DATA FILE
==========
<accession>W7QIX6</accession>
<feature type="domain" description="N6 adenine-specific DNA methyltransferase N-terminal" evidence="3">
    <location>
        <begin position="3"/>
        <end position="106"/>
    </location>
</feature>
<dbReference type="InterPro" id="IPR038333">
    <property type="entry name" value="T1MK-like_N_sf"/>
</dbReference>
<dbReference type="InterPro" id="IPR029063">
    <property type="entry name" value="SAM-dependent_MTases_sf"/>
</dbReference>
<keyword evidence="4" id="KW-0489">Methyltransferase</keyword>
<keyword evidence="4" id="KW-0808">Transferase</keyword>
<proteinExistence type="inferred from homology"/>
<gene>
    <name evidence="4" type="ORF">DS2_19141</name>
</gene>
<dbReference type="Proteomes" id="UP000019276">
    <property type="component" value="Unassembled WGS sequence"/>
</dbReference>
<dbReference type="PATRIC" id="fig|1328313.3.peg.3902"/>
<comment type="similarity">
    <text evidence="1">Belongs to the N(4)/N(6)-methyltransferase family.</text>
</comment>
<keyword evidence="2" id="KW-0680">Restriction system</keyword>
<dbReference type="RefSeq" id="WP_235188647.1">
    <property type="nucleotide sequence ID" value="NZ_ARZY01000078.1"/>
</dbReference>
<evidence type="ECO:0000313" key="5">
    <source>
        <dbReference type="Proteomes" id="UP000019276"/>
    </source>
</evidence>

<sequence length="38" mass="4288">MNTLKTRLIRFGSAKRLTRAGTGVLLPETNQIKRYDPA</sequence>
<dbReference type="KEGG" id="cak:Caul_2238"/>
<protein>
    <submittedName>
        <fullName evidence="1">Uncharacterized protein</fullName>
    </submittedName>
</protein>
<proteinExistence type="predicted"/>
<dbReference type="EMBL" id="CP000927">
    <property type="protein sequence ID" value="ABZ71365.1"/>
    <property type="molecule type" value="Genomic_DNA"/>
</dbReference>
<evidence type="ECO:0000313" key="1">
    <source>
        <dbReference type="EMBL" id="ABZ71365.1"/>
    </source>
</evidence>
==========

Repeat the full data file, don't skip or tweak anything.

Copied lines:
<accession>W7QIX6</accession>
<feature type="domain" description="N6 adenine-specific DNA methyltransferase N-terminal" evidence="3">
    <location>
        <begin position="3"/>
        <end position="106"/>
    </location>
</feature>
<dbReference type="InterPro" id="IPR038333">
    <property type="entry name" value="T1MK-like_N_sf"/>
</dbReference>
<dbReference type="InterPro" id="IPR029063">
    <property type="entry name" value="SAM-dependent_MTases_sf"/>
</dbReference>
<keyword evidence="4" id="KW-0489">Methyltransferase</keyword>
<keyword evidence="4" id="KW-0808">Transferase</keyword>
<proteinExistence type="inferred from homology"/>
<gene>
    <name evidence="4" type="ORF">DS2_19141</name>
</gene>
<dbReference type="Proteomes" id="UP000019276">
    <property type="component" value="Unassembled WGS sequence"/>
</dbReference>
<dbReference type="PATRIC" id="fig|1328313.3.peg.3902"/>
<comment type="similarity">
    <text evidence="1">Belongs to the N(4)/N(6)-methyltransferase family.</text>
</comment>
<keyword evidence="2" id="KW-0680">Restriction system</keyword>
<dbReference type="RefSeq" id="WP_235188647.1">
    <property type="nucleotide sequence ID" value="NZ_ARZY01000078.1"/>
</dbReference>
<evidence type="ECO:0000313" key="5">
    <source>
        <dbReference type="Proteomes" id="UP000019276"/>
    </source>
</evidence>

<sequence length="38" mass="4288">MNTLKTRLIRFGSAKRLTRAGTGVLLPETNQIKRYDPA</sequence>
<dbReference type="KEGG" id="cak:Caul_2238"/>
<protein>
    <submittedName>
        <fullName evidence="1">Uncharacterized protein</fullName>
    </submittedName>
</protein>
<proteinExistence type="predicted"/>
<dbReference type="EMBL" id="CP000927">
    <property type="protein sequence ID" value="ABZ71365.1"/>
    <property type="molecule type" value="Genomic_DNA"/>
</dbReference>
<evidence type="ECO:0000313" key="1">
    <source>
        <dbReference type="EMBL" id="ABZ71365.1"/>
    </source>
</evidence>